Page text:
Change search
CiteExportLink to record
Permanent link

Direct link
Cite
Citation style
  • apa
  • harvard1
  • ieee
  • modern-language-association-8th-edition
  • vancouver
  • Other style
More styles
Language
  • de-DE
  • en-GB
  • en-US
  • fi-FI
  • nn-NO
  • nn-NB
  • sv-SE
  • Other locale
More languages
Output format
  • html
  • text
  • asciidoc
  • rtf
Chemical Composition of Soil Organic Matter in a Subarctic Peatland: Influence of Shifting Vegetation Communities
Show others and affiliations
Responsible organisation
2017 (English)In: Soil Science Society of America Journal, ISSN 0361-5995, E-ISSN 1435-0661, Vol. 81, no 1, p. 41-49Article in journal (Refereed) Published
Abstract [en]

Climate change in the subarctic region has increased the rate of inundation of peatlands due to increased temperatures, precipitation, and permafrost thaw. Increased inundation may result in vegetation community shifts, as documented in a subarctic mire near Abisko, Sweden. The wet fen communities have established in former sphagnum areas, and sphagnum colonized in degraded palsa hummocks. At Stordalen mire, we studied the influence of vegetation community on chemical composition of peat soil organic matter (SOM). Vegetation and soil samples were obtained along a hydrologic gradient with representative communities: palsa, sphagnum, and fen. Soil organic matter chemical composition indicated shifts in vegetative communities. Total N and N isotope signatures in fen soils showed characteristics of sphagnum and palsa communities at >6-cm depth, and sphagnum soil profile signatures shifted from sphagnum to palsa properties at a 20-cm depth. Soil chemical composition measured by Fourier Transform Infrared (FTIR) spectroscopy and C-13 Nuclear Magnetic Resonance (NMR) spectroscopy showed increasing recalcitrant C (alkyl and aromatic) in palsa soil. Sphagnum soil profiles sustained labile organic C (O-alkyl) until 15 cm then shifted to humified soil, and fen soil profiles showed areas of sphagnum and palsa signatures. Furthermore, the strong relationship between functional group C (O-alkyl and alkyl) and total N demonstrated that soil N is an effective indicator of peat decomposition. Our results identified change points in soil chemical composition in regards to N content and C functional group which highlights the importance of historic vegetation community on chemical composition of peat soils.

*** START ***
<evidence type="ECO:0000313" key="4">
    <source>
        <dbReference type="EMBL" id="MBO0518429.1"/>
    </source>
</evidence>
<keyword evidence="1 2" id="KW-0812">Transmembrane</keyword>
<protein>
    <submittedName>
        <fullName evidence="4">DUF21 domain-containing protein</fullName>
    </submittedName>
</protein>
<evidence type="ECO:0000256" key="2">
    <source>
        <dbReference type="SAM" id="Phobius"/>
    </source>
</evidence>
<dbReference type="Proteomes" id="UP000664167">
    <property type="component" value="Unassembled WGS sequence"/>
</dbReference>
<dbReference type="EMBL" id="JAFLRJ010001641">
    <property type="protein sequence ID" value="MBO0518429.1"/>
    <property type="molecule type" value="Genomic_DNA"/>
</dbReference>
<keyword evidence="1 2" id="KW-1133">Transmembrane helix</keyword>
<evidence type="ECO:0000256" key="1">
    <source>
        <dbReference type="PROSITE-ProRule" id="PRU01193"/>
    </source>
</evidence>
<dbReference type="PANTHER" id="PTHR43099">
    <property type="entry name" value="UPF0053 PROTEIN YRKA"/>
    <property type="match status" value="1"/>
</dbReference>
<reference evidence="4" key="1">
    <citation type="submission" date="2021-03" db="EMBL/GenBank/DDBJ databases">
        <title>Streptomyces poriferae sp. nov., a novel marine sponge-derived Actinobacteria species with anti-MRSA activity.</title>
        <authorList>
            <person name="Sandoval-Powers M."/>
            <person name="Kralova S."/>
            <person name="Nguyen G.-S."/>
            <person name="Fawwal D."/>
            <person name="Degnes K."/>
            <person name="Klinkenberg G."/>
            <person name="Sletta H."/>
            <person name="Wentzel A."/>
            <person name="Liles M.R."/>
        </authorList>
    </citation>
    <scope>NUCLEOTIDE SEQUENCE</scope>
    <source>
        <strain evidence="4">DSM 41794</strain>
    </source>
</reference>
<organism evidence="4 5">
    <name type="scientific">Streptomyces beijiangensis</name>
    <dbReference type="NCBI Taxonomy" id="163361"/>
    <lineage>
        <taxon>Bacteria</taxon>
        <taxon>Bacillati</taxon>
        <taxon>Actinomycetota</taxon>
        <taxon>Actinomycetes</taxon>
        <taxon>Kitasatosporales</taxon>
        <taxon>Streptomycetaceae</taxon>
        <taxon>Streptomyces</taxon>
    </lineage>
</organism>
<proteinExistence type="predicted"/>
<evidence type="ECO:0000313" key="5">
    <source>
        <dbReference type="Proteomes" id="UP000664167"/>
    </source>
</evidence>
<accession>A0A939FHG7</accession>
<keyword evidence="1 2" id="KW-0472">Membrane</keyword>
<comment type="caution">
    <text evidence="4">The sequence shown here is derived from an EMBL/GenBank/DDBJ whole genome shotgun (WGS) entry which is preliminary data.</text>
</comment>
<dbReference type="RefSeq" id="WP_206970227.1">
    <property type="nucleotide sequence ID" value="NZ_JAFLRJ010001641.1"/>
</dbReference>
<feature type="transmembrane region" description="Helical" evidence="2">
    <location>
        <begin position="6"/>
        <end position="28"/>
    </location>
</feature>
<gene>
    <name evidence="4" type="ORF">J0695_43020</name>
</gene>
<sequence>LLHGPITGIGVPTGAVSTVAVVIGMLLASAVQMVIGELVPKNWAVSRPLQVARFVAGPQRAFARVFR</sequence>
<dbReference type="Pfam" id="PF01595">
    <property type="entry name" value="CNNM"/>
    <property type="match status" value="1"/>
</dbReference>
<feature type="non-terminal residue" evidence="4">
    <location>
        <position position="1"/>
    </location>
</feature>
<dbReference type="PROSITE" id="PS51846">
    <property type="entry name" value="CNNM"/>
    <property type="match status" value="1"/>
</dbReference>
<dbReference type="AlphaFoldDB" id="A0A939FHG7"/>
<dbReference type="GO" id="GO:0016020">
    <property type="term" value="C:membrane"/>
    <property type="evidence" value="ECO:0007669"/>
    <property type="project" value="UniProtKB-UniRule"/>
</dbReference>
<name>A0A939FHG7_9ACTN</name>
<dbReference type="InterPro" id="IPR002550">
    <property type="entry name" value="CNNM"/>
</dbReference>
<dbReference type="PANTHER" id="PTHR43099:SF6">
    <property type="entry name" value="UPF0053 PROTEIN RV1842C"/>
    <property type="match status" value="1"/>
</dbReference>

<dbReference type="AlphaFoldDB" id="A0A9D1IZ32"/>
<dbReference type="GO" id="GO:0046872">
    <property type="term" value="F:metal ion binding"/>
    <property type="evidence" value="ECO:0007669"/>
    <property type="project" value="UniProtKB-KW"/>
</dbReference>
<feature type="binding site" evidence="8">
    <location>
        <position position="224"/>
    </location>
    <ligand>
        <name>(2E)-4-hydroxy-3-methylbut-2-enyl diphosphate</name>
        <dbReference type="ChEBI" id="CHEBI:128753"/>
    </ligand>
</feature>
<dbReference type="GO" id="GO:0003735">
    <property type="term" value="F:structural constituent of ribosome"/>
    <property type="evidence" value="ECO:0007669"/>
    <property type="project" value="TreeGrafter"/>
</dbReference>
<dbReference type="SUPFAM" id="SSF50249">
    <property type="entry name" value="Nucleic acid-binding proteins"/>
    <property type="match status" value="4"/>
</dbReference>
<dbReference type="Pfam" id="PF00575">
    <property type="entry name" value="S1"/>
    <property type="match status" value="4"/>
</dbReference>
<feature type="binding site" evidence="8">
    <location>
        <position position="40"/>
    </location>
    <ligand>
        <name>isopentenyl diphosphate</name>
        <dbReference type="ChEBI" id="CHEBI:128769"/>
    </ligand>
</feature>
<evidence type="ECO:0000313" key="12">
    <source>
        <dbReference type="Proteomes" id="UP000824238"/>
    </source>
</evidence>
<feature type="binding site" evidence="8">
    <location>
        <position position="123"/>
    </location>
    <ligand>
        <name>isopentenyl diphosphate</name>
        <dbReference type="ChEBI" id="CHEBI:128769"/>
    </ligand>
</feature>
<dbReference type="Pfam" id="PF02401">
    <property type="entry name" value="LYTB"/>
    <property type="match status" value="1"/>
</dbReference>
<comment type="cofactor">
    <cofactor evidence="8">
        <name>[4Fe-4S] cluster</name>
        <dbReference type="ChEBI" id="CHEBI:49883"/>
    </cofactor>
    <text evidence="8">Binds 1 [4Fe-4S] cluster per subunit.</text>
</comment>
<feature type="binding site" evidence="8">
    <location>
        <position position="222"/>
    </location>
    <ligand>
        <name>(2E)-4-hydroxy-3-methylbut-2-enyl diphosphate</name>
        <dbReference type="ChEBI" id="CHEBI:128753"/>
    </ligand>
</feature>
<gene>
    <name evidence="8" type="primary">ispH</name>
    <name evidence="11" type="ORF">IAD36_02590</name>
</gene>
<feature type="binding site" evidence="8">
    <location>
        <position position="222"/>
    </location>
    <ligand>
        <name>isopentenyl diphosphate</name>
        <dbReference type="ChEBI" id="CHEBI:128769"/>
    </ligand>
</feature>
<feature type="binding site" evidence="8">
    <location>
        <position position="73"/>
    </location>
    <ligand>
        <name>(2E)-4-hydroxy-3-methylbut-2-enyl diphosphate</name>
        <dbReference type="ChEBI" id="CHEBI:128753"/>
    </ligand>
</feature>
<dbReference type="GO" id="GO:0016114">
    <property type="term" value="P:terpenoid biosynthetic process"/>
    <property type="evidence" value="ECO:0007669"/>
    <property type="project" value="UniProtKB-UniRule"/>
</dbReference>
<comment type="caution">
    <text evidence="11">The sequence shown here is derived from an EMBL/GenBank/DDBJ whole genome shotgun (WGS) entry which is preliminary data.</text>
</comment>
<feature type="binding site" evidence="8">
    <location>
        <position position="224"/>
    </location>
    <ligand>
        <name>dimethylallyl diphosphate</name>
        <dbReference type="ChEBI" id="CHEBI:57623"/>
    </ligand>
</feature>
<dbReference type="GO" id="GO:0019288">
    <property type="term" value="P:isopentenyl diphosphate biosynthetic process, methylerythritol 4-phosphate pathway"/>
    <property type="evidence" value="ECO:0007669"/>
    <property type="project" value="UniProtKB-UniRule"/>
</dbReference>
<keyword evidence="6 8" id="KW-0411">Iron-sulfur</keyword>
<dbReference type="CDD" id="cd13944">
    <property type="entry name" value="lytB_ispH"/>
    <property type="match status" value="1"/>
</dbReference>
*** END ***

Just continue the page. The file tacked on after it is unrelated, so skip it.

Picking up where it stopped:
Place, publisher, year, edition, pages
SOIL SCI SOC AMER , 2017. Vol. 81, no 1, p. 41-49
National Category
Natural Sciences
Identifiers
URN: urn:nbn:se:polar:diva-3887DOI: 10.2136/sssaj2016.05.0148OAI: oai:DiVA.org:polar-3887DiVA, id: diva2:1164410
Available from: 2017-12-11 Created: 2017-12-11 Last updated: 2017-12-11

Open Access in DiVA

No full text in DiVA

Other links

Publisher's full text
In the same journal
Soil Science Society of America Journal
Natural Sciences

Search outside of DiVA

GoogleGoogle Scholar

doi
urn-nbn

Altmetric score

doi
urn-nbn
CiteExportLink to record
Permanent link

Direct link
Cite
Citation style
  • apa
  • harvard1
  • ieee
  • modern-language-association-8th-edition
  • vancouver
  • Other style
More styles
Language
  • de-DE
  • en-GB
  • en-US
  • fi-FI
  • nn-NO
  • nn-NB
  • sv-SE
  • Other locale
More languages
Output format
  • html
  • text
  • asciidoc
  • rtf